MONTREAL

Shopping

MONTREAL WEATHER

Shopping in Montreal

Although Montreal's economy has been booming in recent years, the city remains remarkably affordable compared to other major cities in Canada and the United States. Shopping in Montreal ranges from eclectic budget stores to high-end fashion, with a wide spectrum in between.


General

Rue Ste-Catherine, between rue Guy and boulevard St-Laurent, has many of the big department and chain stores as well as a few major malls. Avenue Mont-Royal has funky consignment and gothic clothing stores from boulevard St-Laurent to rue Saint-Denis and a mixed bag of neighbourhood stores, used record shops, and gentrified boutiques heading east towards avenue Papineau. Rue St-Viateur is one of the city's most interesting streets, with its amazingly varied range of businesses crammed into the short stretch between Boulevard St-Laurent and Avenue du Parc.

St-Laurent remains one of the city's prime shopping streets, more or less along its whole length. Just about anything can be found there, with different blocks having different clusters of businesses (Asian groceries and housewares near de La Gauchetière, cheap electronics a little farther up, hip boutiques between Prince-Arthur and Mount Royal, anything and everything Italian between Saint-Zotique and Jean-Talon). Rue Sherbrooke ouest, west of the Autoroute Décarie, boasts an increasingly interesting concentration of largely food-oriented businesses. Jean-talon market, located near the intersection of Jean-talon and St-Laurent boasts a wide variety of local produce and food products (maple syrup, cheese, etc.) at very good prices.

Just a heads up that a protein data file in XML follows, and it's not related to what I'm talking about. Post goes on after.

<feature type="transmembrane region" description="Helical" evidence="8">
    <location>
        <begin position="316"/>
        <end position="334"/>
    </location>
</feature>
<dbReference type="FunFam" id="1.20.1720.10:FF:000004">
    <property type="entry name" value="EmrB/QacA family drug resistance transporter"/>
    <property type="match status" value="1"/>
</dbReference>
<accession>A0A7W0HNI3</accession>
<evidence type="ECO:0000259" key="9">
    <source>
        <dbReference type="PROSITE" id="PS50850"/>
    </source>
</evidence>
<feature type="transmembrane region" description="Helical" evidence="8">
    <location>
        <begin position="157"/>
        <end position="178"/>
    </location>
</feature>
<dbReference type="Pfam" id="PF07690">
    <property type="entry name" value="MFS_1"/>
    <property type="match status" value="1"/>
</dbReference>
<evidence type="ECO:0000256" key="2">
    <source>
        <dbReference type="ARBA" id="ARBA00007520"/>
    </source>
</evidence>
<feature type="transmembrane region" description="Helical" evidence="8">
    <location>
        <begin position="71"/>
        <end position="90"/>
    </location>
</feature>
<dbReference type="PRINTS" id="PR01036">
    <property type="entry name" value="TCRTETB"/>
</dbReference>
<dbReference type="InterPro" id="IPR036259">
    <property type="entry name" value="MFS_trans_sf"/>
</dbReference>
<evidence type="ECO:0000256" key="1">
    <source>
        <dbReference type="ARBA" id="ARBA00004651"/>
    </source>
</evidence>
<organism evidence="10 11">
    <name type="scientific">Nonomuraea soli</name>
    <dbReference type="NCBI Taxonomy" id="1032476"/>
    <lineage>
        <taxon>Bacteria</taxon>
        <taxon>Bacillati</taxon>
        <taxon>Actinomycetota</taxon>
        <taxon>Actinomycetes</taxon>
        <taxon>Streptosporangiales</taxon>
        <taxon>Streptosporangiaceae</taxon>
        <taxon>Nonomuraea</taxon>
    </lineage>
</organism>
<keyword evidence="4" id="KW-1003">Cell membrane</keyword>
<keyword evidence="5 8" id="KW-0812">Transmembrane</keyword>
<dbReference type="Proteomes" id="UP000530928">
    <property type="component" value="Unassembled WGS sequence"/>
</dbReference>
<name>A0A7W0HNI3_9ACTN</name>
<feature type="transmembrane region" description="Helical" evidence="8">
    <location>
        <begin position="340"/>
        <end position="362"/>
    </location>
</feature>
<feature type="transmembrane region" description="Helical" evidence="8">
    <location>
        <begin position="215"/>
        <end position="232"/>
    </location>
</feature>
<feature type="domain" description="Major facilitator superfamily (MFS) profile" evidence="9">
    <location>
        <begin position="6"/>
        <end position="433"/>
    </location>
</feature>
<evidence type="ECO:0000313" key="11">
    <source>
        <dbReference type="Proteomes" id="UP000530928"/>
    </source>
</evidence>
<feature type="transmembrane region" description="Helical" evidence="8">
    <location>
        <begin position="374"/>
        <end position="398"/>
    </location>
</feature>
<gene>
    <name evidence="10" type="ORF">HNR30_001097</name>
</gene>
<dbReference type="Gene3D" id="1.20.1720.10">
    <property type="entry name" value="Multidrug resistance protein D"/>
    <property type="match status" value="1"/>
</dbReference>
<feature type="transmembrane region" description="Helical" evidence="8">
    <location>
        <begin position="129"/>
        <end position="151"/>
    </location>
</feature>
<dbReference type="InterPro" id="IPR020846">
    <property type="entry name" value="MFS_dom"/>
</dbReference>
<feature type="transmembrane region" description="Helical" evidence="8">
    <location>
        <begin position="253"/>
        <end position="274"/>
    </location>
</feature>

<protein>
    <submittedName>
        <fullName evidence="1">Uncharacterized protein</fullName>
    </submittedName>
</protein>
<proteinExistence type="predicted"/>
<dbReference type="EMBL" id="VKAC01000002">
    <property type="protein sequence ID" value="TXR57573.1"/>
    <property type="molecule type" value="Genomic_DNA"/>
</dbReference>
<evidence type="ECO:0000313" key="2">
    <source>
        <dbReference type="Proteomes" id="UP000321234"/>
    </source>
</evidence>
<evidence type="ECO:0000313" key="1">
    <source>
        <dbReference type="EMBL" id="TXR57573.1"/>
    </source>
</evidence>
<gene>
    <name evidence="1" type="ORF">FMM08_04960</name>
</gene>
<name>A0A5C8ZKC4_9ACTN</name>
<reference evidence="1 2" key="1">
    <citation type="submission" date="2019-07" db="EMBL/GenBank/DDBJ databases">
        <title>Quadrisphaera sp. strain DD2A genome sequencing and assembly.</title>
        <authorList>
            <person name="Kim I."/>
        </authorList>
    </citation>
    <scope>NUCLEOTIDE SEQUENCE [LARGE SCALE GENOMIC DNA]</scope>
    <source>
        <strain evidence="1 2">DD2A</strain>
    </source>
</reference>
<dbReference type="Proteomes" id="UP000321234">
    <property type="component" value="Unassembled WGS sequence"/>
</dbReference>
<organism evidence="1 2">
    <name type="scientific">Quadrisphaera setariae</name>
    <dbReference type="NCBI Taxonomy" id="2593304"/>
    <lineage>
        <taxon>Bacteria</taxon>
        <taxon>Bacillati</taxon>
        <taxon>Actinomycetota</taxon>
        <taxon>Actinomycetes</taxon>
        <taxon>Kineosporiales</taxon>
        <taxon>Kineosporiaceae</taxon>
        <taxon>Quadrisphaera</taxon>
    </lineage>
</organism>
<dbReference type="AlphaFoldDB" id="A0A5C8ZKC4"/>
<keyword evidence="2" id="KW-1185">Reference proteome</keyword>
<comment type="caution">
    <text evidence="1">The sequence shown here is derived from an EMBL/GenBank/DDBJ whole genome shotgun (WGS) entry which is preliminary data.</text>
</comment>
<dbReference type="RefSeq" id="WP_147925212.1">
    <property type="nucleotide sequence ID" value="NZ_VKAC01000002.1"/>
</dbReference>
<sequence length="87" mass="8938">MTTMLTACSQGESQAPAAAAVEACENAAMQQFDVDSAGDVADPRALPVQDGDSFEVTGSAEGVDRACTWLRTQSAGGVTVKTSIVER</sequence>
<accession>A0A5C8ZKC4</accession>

For electronic stuff, the largest chain store is FutureShop. You can also find many smaller ones on Boulevard St Laurent (between Ontario and Sherbrooke).


Budget

They are options for budget people, traveller or other:

  • Village des Valeurs2033 Pie IX (Métro Pie IX). They have multiple shops inside and outside of Montreal
  • Le coffre aux trésors "Chainon"4375 Boulevard St Laurent (Métro Sheerbrooke).
  • L'Aubainerie Concept Mode1490, av du Mont-Royal E (metro mont royal).
  • Friperie St. LaurentFriperie St. Laurent,  +1 514-842-3893.
  • some military equipment shops around St Laurent/Ste Catherine

For trekking and outdoor, you also have many options

  • MEC8989, boulevard de l'Acadie, Montréal,+1 514-788-5878.
  • Altitude Sports4140 Saint-Denis St., Montreal (Métro Mont-Royal).
  • La cordéerue ste catherine
  • Kanuk485 Rachel St E, Montreal.

Luxury

Trendier boutiques can be found on rue Saint-Denis, north of rue Sherbrooke and south of avenue Mont-Royal est, as well as rue Saint-Laurent (continuing as far north as Bernard). The latter is in the process of becoming more upscale, so the range of shopping is highly variable and lower in density as one goes north of Mont-Royal. Rue Sherbrooke itself has a number of high-end stores (notably Holt Renfrew) and commercial art galleries in a short strip running approximately from McGill University west to rue Guy. Farther west, Sherbrooke intersects with Greene Avenue in Westmount, which boasts a short, but luxurious retail strip. Avenue Laurier, between St-Laurent and its western end, is one of the city's prime spots for eating and shopping in high style, though there are still a few affordable spots here and there.


Furniture and antiques

On boul. St-Laurent, a cluster of high-end home furnishing stores has grown up in recent years. It starts roughly at the corner of rue Marie-Anne and is very prominent in the block between rue Marie-Anne and avenue Mont-Royal, with sparser, but still interesting stores as far north as rue Saint Viateur. Antique buffs will find interesting stores all over the city, but they'll want to make a special pilgrimage to rue Notre-Dame est, when you head east from avenue Atwater. Rue Amherst, in the Gay Village, also has a significant concentration of antique dealers.

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